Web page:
Oxford Museums Scoop 2005 Guardian Family Friendly Award

By Richard Moss & David Prudames | 05 July 2005
  • News
  • Archived article
Shows a photo of Janet Stott, Andy McLellan, Chris Jarvis and Dea Birkett.

The winning team - (left to right) Janet Stott, Andy McLellan and Chris Jarvis - is congratulated by Guardian columnist Dea Birkett. © 24 Hour Museum

The Pitt Rivers Museum and Oxford University Museum of Natural History have been jointly awarded the title of Guardian Family Friendly Museum of the Year.

Having risen to the top of a shortlist including Falmouth Art Gallery, the Museum of Farnham, Compton Verney and the Wordsworth Trust, staff from the adjoining museums were presented with a plaque at the Guardian's Newsroom Gallery in London on July 5 2005.

Immediately following the announcement Andy McLellan, Education Officer at the Pitt Rivers, told the 24 Hour Museum that the award is confirmation of the hard work carried out at both institutions: "It feels like a rubber stamp," he explained.

What started as free, open access sessions aimed at opening up the museums for families in Oxford have now escalated into educational and fun activities for around 35,000 local children.

Shows a photo of some young boys looking at a museum display.

Free, open access activities at both the Pitt Rivers Museum and Oxford University Museum of Natural History have seen more than 35,000 children pass through their doors. © 24 Hour Museum.

Although Andy, and education colleagues Janet Stott and Chris Jarvis, were in London to receive the award he paused to praise those who weren't: "We could not win an award like this without wonderful front of house staff," he said.

Now in its second year, the award received more than 1,000 nominations, which were whittled down to a shortlist of five by a panel of experts including Guardian Columnist Dea Birkett; Liz Forgan, chair of the Heritage Lottery Fund; Mark Taylor, director of the Museums Association and 24 HM Head of Learning Anra Kennedy.

However, when it came to the final cut (and uniquely for a major arts prize in the UK), the final decision was left to a panel of children aged eight to 16. For Birkett this was about "having children say what they expect from museums rather than museums saying what they expect from children."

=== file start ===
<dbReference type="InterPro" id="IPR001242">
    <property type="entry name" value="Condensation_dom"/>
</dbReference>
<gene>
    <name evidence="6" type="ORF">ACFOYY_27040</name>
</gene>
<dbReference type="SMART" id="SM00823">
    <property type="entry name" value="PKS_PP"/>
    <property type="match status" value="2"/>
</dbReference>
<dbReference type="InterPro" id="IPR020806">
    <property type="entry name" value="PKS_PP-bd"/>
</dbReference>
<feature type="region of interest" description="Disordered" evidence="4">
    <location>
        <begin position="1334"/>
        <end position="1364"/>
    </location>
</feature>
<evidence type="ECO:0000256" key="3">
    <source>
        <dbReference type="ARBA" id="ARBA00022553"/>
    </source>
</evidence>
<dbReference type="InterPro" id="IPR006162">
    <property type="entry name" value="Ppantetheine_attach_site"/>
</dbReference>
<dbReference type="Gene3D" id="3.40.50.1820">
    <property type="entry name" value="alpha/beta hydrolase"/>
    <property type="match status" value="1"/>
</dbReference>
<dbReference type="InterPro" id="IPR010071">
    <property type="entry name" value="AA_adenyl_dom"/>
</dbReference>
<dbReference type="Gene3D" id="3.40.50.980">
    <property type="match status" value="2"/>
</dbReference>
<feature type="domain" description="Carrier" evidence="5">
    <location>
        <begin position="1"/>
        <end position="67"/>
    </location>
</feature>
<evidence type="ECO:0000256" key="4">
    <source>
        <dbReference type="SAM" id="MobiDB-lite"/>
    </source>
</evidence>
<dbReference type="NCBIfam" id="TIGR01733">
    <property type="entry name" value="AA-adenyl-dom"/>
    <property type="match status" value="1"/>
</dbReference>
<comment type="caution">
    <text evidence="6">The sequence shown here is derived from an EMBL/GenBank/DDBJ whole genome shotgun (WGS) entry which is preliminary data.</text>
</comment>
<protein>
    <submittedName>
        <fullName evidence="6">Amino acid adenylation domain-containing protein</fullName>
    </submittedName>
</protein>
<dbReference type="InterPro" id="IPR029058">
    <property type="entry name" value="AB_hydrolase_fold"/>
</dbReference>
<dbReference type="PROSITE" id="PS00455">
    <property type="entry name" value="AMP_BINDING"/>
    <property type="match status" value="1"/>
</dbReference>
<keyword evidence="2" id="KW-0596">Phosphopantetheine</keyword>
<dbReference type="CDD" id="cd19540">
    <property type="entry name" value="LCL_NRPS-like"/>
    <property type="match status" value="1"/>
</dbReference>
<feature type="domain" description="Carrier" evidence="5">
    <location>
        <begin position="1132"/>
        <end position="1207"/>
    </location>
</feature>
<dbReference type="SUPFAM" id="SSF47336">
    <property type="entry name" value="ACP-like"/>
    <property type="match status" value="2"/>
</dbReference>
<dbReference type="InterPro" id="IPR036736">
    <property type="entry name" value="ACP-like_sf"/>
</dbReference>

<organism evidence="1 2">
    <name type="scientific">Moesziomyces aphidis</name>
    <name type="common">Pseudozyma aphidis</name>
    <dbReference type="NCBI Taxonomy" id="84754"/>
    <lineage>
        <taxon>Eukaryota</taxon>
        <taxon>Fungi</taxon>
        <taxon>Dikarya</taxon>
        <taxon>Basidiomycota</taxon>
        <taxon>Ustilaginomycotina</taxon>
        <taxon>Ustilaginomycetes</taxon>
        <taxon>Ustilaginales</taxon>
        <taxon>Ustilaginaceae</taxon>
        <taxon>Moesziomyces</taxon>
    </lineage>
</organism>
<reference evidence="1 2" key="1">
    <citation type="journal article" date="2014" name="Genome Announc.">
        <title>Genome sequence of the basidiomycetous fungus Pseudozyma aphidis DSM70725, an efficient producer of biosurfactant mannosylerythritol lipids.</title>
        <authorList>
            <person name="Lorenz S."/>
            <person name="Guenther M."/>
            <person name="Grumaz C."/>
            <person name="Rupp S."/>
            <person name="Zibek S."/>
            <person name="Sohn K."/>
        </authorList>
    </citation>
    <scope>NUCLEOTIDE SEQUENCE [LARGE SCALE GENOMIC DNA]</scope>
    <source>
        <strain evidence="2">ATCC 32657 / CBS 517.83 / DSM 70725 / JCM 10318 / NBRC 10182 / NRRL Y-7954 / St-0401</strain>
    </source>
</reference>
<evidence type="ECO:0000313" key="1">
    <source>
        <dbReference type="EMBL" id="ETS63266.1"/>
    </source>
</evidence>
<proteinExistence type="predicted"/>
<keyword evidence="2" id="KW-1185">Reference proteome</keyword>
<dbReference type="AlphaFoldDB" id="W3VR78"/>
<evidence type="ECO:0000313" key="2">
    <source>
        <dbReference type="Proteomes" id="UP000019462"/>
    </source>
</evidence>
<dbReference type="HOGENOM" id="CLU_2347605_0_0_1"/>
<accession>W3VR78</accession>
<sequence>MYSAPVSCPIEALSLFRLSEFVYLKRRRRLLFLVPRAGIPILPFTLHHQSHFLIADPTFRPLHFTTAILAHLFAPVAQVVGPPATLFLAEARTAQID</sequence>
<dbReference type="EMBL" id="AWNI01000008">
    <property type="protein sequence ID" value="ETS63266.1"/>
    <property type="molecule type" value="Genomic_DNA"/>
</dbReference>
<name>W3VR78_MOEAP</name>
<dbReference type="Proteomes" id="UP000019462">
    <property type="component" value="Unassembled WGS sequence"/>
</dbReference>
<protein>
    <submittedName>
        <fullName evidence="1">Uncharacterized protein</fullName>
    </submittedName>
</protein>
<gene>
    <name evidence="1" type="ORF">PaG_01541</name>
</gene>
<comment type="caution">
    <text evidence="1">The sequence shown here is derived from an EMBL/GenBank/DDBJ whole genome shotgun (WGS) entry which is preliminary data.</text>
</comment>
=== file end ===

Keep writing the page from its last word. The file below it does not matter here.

Fellow judge Anra Kennedy said that putting the final decision in the hands of children made it more meaningful: "This award was all about children and families," she said, "right through to the final judging where the children really had the power."

As 16 year-old Iona Wiltshire-Perkins, a member of the panel, explained that it’s only right for such an award to be judged by the people the entrants want to engage in the first place. "Adults often try and imagine what children want," she told the 24 HM, "but children know what they want."

Shows a photo of young children and teenagers gathered around a table which is covered with paper and food. Some are raising their hands to vote.

The most discerning and, according to one of them, "ruthless" judges of them all - the children's panel.

As well as a plaque confirming official Guardian Family Friendly status, the winning museums were presented with a digital camera provided by Sony and a number of hipseat baby carriers provided by Hippychick. The other shortlisted museums each received a certificate.

The Guardian Family Friendly Museum Award was established in 2003 by Dea Birkett following a visit with her children to the Royal Academy of Art’s Aztecs exhibition.

When her son shouted 'Monster!' at a statue, the group was asked to leave. A resulting Guardian column provoked an enormous response from readers both fed up with being made to feel unwelcome in the UK’s museums and galleries and full of praise for those that did welcome them.

In 2004, the inaugural award saw Killhope the North of England Lead Mining Museum beat off competition from the V&A, the Royal Albert Memorial Museum, Falmouth Art Gallery and the Museum of Farnham.

Shows a photo of a box of bones.

Activities at both winning institutions include real object handling.

Attending the 2005 ceremony, Killhope director Ian Forbes described the effect winning it had on his museum: "It felt like a validation of what we did," he said.

"We are proud of what we do and here was a national newspaper saying 'we like what you do' and that was hugely important. For the whole of last year we were holding our heads up a little higher."

But he also saw it as a challenge not only to maintain the level of family friendliness, but also to get better. According to Andy McLellan, that’s a target the Pitt Rivers and Oxford University Museum of Natural History will also aim for.

"This is a challenge for us to take it to the next stage," he told the 24 HM, adding that it will also help raise the profile of both institutions: "The university takes us seriously, but they will take us more seriously now we’ve done this!"

  • Back to top
  • | Print this article
  • | Email this article
  • | Bookmark and Share